Behind, ahead….

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The year spins along, winding down to the last days on the calendar.

In 1999, I spent New Year’s Eve alone because my boyfriend (now husband) was at the South Pole, and I wanted time to consider whether my impending move to Alaska was the right thing for me. I was living in Ithaca, NY, at the time, and I went out at 11:45pm into the darkness of the little neighborhood park by my house. To my surprise, my neighbors were all outside, quietly talking in little groups, one moving about with a bottle of champagne and those little paper bathroom cups. It was exactly the right type of celebration. At midnight, fireworks went off over Cayuga Lake and spooked a small flock of Canadian Geese. We could hear them calling as they went overhead towards the hills. I remember thinking that man creates thresholds that nature does not recognize, and how nature has thresholds that we now have forgotten. The geese didn’t care about the millennium.

Now, close to eighteen years later, I realize that I could never have predicted the number and diversity of thresholds I’ve crossed. I am grateful for what each of them has taught me. If you are like me, this last year has been a series of difficult thresholds, through to the other side of what I thought I understood about the country I live in. But if you are like me, then you have probably also realized that this unkind political climate was always there, some of us were just cushioned from seeing it.

I certainly could never have predicted the profound impact of the internet on the way we gather news, connect with people, and even discuss poetry. When I started this blog seven years ago, I imagined all of the things it could be – a place to discuss poetry, share poems, consider the writing life. And it has been those things. But Facebook and Twitter and Instagram have taken some of the energy away; it’s so much easier to post a tweet than write something longer and more in depth. But easier isn’t always a better. In fact, easier is seldom better. So this year, I’ve pledged to post at least once each week on this blog along with a host of other poetry bloggers. I urge you to check out the list gathered by Kelli Russell Agodon and Donna Vorreyer. Subscribe and join in the conversation.

So many people have asked me to repeat my 2015 year of haiku! For the entire month of December I have been trying to decide if I want to restart that practice. To be honest, I don’t feel the energy there, but I do want to have a small daily writing practice with some accountability. Then I remembered Naomi Shihab Nye telling all of us gathered at the Kachemak Bay Writers’ Conference that she often has a notebook in which she is writing a poem line-by-line, day-by-day. One line a day. I can do that, right? Just watch on social media for the hashtag #apprenticetolight, and you’ll know that there’s a poem building there. Come here for more in depth conversation.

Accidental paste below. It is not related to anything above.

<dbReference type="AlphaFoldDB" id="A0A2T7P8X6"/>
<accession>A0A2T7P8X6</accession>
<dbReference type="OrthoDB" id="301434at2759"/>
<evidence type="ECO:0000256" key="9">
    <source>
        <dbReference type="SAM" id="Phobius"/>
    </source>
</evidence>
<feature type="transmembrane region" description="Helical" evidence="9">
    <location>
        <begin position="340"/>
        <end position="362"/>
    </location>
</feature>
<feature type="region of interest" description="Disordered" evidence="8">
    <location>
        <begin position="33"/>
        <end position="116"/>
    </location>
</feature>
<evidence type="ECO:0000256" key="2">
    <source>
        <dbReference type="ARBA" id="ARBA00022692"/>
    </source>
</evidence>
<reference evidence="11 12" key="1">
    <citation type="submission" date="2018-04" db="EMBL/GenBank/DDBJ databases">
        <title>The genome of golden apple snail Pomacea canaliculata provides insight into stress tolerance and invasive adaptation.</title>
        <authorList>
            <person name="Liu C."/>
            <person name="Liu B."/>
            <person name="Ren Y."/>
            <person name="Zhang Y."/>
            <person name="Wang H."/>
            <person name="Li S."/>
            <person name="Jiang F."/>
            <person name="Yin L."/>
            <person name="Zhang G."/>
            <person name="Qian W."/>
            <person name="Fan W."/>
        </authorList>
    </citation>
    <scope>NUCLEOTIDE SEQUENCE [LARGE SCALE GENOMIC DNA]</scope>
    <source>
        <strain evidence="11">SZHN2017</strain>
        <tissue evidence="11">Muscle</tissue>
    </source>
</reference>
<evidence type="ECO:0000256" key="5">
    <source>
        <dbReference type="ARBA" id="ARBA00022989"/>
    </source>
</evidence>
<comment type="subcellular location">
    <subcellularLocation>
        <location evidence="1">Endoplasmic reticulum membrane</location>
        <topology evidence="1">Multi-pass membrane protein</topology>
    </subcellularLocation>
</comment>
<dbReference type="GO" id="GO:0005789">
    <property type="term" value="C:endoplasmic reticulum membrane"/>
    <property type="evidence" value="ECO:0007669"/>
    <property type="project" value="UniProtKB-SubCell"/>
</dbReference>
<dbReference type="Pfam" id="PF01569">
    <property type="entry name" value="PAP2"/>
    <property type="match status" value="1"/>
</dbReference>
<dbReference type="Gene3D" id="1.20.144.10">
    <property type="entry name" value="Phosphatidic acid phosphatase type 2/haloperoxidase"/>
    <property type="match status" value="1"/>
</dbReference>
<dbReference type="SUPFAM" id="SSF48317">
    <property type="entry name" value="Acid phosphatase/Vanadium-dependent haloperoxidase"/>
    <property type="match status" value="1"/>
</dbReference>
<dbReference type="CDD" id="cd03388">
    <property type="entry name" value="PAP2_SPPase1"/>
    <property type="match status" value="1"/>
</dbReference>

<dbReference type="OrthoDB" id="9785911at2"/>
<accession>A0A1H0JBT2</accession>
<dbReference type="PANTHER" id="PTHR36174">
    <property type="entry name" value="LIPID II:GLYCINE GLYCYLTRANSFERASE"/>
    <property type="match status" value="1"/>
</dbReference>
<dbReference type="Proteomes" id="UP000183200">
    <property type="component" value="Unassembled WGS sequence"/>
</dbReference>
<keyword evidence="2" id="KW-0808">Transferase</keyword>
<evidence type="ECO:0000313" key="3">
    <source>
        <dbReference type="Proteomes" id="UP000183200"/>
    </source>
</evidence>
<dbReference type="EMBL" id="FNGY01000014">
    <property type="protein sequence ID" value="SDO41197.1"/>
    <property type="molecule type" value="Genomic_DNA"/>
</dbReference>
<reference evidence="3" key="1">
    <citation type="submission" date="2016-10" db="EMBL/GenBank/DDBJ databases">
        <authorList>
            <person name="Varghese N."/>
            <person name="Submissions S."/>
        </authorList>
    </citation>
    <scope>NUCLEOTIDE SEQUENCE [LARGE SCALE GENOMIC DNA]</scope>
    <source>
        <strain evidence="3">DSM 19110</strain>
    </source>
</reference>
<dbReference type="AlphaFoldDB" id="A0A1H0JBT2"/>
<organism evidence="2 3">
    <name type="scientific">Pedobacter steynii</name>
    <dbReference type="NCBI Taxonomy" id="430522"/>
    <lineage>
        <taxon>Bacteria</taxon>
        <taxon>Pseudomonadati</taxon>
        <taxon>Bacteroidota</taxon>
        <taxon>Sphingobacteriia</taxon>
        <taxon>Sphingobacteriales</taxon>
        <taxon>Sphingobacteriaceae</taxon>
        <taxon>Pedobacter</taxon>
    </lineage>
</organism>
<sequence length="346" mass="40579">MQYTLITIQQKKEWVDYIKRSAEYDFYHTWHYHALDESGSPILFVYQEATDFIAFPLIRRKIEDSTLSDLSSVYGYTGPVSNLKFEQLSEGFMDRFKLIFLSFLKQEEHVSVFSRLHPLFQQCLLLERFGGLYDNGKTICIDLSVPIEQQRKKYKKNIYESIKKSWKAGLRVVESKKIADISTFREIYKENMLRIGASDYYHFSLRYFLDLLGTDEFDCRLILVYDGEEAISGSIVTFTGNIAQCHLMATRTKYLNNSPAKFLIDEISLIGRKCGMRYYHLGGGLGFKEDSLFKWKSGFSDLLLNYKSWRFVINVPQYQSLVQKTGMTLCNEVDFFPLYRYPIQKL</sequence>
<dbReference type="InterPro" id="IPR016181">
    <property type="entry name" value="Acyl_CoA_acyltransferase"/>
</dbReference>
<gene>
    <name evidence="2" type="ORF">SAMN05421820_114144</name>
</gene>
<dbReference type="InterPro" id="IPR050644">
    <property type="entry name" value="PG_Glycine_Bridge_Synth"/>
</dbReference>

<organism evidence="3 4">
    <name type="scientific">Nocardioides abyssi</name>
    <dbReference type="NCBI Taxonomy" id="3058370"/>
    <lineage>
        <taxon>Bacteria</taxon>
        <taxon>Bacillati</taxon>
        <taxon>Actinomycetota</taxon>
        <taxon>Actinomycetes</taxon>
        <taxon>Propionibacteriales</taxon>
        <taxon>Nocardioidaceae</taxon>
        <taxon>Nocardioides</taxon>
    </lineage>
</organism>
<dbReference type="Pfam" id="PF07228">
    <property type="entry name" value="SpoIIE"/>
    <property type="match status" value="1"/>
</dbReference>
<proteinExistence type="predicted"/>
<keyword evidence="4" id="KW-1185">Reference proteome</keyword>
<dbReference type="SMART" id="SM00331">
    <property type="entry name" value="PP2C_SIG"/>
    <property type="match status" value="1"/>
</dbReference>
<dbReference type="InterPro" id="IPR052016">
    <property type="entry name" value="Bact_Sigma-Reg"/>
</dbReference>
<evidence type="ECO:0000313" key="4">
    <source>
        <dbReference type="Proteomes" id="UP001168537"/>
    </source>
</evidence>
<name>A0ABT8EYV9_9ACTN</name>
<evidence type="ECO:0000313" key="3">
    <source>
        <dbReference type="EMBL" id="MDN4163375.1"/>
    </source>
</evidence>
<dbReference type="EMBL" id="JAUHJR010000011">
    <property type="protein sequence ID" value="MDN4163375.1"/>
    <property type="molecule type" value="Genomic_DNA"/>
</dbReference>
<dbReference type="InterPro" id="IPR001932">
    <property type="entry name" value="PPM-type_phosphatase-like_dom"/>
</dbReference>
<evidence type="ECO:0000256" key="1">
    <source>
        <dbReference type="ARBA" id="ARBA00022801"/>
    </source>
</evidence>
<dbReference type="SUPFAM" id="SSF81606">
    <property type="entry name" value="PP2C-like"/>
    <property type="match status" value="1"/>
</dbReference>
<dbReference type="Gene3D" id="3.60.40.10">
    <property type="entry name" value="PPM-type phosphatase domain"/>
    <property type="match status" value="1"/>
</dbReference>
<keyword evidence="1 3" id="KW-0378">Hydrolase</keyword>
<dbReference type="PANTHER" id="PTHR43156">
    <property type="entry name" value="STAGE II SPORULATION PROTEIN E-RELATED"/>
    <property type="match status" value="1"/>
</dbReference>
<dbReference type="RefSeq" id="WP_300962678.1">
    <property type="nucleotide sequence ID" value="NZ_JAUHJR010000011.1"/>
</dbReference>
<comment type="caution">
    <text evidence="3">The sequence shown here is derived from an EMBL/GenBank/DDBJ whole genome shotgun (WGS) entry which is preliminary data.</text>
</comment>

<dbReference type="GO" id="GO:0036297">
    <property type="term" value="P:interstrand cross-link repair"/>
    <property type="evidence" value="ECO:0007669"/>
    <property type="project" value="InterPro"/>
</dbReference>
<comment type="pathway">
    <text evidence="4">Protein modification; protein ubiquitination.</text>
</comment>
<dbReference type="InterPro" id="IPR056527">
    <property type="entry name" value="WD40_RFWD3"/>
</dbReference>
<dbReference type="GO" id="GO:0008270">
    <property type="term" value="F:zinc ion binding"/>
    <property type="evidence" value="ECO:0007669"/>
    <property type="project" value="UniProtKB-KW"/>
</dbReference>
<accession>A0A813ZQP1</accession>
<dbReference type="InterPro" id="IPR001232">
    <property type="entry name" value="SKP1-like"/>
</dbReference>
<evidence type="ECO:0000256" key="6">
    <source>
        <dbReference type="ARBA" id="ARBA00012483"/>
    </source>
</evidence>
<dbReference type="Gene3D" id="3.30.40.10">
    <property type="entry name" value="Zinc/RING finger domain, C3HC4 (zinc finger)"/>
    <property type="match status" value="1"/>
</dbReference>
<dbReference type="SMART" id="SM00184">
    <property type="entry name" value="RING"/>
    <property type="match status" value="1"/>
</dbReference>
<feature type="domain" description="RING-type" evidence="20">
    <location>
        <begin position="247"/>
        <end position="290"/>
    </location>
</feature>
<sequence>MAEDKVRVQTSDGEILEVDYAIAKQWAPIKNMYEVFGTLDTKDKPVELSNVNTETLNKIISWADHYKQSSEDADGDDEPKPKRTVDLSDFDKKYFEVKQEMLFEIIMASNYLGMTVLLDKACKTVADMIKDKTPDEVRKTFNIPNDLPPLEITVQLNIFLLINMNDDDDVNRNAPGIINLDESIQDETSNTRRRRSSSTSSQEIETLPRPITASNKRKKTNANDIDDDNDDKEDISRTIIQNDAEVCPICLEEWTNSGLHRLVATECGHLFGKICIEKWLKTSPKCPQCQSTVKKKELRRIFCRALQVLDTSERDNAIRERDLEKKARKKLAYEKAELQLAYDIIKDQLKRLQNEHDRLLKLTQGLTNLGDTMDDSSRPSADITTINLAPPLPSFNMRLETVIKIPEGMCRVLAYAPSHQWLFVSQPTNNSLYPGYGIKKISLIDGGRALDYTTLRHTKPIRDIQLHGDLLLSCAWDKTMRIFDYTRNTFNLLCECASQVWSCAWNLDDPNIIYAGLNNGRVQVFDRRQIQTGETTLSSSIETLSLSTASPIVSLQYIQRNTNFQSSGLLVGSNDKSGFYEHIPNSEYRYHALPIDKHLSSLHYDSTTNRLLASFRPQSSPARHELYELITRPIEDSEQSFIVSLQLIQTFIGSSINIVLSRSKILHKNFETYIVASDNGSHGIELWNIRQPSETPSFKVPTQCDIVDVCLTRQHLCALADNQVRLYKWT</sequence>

May the turning of the year be kind to you and yours. May we all listen a little more closely and reach out a little more often. Take care of yourself and others, and especially your corner of this beautiful world. Feed the birds. Go for walks. Read poetry. Set yourself down and pick up your pencil. May 2018 be filled with love and light for us all!

Boundaries: A chapbook and an observation

It was 10:48am when I started writing this and still quite dark outside – overcast, yes, but also the sun rose at 10:03 today and it takes an additional half hour to crest the mountains across the bay. We’ll only lose another sixteen seconds before the pendulum swing holds for a moment on Thursday morning at 7:28am and then the light sputters and begins to return.

My desk is filled with piles that mark tasks that need to get finished before the end of the year (or at least organized so that they can be tackled intelligently in January), but really all I want to do is read poetry and write poetry. Oh, maybe talk about poetry, share poetry, and throw in a little informal teaching of poetry.

I’m entering the last half of my Rasmuson Fellowship year, and I’ve cleared a lot from my calendar until the end of May 2018 so that I can really dive deeply into my own writing. Last time I was on fellowship, I had two residencies, but during one, my mother passed away. I had gone to that residency at Willapa Bay AiR thinking that I would do one last round of revisions on my second manuscript (Every Atom which will be released by Boreal Books, an imprint of Red Hen Press, in April 2018). Instead, it took another six months as I wrote new poems and reworked the arc of the manuscript.